The Abbaye Blanche ('White Abbey'), was a nunnery founded in 1112 in Mortain. Shortly after establishing an abbey for men called Holy Trinity of Savigny, Saint Vitalis, founder of the monastic order of Savigny, set up the Abbaye Blanche for women. The church is built on a Latin cross floorplan of a central nave and a wide transept. The style is Early Gothic, though unfortunately only the chapter house, cellar and Romanesque cloister remain in their original 12th-century form.
Although few of the customs from the time of Vitalis survive today, the nuns of the Abbaye Blanche wore undyed rule and followed a very strict interpretation of the Rule of Saint Benedict. The communities of Holy Trinity and the Abbaye Blanche joined the Cistercian order in 1147, as did the other 30 or so houses of the Order of Savigny.References:
Sweetheart Abbey was a Cistercian monastery, founded in 1275 by Dervorguilla of Galloway in memory of her husband John de Balliol. His embalmed heart, in a casket of ivory and silver, was buried alongside her when she died; the monks at the Abbey then renamed the Abbey in tribute to her. Their son, also John, became king of Scotland but his reign was tragic and short. The depredations suffered by the Abbey in subsequent periods, have caused both the graves to be lost. The abbey, built in deep-red, local sandstone, was founded as a daughter house to Dundrennan Abbey; this Novum Monasterium (New Monastery), became known as the New Abbey.
The immediate abbey precincts extended to 120,000 m2 and sections of the surrounding wall can still be seen today. The Cistercian order, also known as the White Monks because of the white habit, over which they wore a black scapular or apron, built many great abbeys after their establishment around 1100. Like many of their abbeys, the New Abbey's interests lay not only in prayer and contemplation but in the farming and commercial activity of the area, making it the centre of local life. The abbey ruins dominate the skyline today and one can only imagine how it and the monks would have dominated early medieval life as farmers, agriculturalists, horse and cattle breeders. Surrounded by rich and fertile grazing and arable land, they became increasingly expert and systematic in their farming and breeding methods. Like all Cistercian abbeys, they made their mark, not only on the religious life of the district but on the ways of local farmers and influenced agriculture in the surrounding areas.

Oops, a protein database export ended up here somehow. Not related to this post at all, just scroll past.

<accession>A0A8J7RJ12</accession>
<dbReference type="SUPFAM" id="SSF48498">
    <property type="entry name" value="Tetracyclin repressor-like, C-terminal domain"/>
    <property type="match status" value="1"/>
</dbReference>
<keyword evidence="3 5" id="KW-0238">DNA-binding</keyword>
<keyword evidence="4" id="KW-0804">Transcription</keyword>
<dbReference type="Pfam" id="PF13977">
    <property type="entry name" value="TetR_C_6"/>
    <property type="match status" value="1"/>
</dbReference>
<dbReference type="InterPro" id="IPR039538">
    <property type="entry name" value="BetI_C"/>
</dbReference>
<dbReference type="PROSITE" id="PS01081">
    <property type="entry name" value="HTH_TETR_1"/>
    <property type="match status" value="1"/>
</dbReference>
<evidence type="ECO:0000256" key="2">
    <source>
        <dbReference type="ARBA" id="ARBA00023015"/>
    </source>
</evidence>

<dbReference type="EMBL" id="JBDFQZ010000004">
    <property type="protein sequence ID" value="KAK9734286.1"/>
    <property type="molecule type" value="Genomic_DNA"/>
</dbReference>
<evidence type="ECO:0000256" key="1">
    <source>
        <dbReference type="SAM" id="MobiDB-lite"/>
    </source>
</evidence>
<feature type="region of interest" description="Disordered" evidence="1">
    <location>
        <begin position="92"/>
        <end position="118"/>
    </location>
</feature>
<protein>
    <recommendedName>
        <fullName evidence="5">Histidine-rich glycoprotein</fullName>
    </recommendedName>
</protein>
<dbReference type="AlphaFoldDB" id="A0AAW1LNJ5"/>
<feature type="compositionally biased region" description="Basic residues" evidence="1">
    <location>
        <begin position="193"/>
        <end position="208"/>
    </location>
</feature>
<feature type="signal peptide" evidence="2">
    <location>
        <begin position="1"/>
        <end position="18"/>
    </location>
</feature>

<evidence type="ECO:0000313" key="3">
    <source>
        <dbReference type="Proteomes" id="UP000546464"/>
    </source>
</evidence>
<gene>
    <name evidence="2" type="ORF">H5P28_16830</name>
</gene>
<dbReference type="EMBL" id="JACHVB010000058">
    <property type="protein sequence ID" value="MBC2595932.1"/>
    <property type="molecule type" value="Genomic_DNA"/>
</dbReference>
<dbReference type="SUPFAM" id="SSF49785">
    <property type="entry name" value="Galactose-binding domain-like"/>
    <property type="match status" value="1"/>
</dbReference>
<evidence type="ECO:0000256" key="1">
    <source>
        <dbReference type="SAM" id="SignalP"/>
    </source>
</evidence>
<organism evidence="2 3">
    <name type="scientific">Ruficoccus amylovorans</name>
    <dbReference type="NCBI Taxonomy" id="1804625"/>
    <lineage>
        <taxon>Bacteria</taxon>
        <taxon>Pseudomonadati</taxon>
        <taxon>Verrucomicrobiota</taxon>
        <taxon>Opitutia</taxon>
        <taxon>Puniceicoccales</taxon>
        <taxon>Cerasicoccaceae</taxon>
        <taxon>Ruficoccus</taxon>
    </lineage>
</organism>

The village which stands next to the ruins today, is now known as New Abbey. At the other end of the main street is Monksmill, a corn mill. Although the present buildings date from the late eighteenth century, there was an earlier mill built by and for the monks of the abbey which serviced the surrounding farms.